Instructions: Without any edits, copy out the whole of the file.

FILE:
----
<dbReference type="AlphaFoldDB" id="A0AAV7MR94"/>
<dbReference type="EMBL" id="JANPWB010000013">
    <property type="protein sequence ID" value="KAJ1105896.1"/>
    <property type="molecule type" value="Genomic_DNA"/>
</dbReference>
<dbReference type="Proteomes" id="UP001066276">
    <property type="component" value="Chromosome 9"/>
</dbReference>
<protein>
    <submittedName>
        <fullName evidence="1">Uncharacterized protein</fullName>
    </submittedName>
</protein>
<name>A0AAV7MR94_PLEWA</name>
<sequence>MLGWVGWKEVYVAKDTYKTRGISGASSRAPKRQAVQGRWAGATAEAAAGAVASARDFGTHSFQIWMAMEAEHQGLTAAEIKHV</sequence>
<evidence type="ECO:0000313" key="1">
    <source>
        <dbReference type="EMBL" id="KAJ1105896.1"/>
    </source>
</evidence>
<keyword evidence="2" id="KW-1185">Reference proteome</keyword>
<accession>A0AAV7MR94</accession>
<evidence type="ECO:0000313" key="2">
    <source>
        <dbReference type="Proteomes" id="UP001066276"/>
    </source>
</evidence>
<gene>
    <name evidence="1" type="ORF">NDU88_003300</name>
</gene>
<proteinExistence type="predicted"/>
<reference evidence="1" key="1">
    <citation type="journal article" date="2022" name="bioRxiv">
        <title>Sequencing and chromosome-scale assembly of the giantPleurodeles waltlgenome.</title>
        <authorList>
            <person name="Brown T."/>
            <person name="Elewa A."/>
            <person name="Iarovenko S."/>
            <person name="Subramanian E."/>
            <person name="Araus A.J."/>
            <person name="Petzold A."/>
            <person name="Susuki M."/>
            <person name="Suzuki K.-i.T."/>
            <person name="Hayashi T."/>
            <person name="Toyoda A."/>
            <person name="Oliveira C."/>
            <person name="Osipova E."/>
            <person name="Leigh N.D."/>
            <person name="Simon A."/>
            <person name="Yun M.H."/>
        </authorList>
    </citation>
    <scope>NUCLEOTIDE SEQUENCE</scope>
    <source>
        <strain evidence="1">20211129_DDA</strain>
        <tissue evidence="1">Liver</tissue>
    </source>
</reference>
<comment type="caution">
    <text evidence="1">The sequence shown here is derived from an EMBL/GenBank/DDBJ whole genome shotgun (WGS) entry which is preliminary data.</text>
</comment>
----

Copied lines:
<dbReference type="AlphaFoldDB" id="A0AAV7MR94"/>
<dbReference type="EMBL" id="JANPWB010000013">
    <property type="protein sequence ID" value="KAJ1105896.1"/>
    <property type="molecule type" value="Genomic_DNA"/>
</dbReference>
<dbReference type="Proteomes" id="UP001066276">
    <property type="component" value="Chromosome 9"/>
</dbReference>
<protein>
    <submittedName>
        <fullName evidence="1">Uncharacterized protein</fullName>
    </submittedName>
</protein>
<name>A0AAV7MR94_PLEWA</name>
<sequence>MLGWVGWKEVYVAKDTYKTRGISGASSRAPKRQAVQGRWAGATAEAAAGAVASARDFGTHSFQIWMAMEAEHQGLTAAEIKHV</sequence>
<evidence type="ECO:0000313" key="1">
    <source>
        <dbReference type="EMBL" id="KAJ1105896.1"/>
    </source>
</evidence>
<keyword evidence="2" id="KW-1185">Reference proteome</keyword>
<accession>A0AAV7MR94</accession>
<evidence type="ECO:0000313" key="2">
    <source>
        <dbReference type="Proteomes" id="UP001066276"/>
    </source>
</evidence>
<gene>
    <name evidence="1" type="ORF">NDU88_003300</name>
</gene>
<proteinExistence type="predicted"/>
<reference evidence="1" key="1">
    <citation type="journal article" date="2022" name="bioRxiv">
        <title>Sequencing and chromosome-scale assembly of the giantPleurodeles waltlgenome.</title>
        <authorList>
            <person name="Brown T."/>
            <person name="Elewa A."/>
            <person name="Iarovenko S."/>
            <person name="Subramanian E."/>
            <person name="Araus A.J."/>
            <person name="Petzold A."/>
            <person name="Susuki M."/>
            <person name="Suzuki K.-i.T."/>
            <person name="Hayashi T."/>
            <person name="Toyoda A."/>
            <person name="Oliveira C."/>
            <person name="Osipova E."/>
            <person name="Leigh N.D."/>
            <person name="Simon A."/>
            <person name="Yun M.H."/>
        </authorList>
    </citation>
    <scope>NUCLEOTIDE SEQUENCE</scope>
    <source>
        <strain evidence="1">20211129_DDA</strain>
        <tissue evidence="1">Liver</tissue>
    </source>
</reference>
<comment type="caution">
    <text evidence="1">The sequence shown here is derived from an EMBL/GenBank/DDBJ whole genome shotgun (WGS) entry which is preliminary data.</text>
</comment>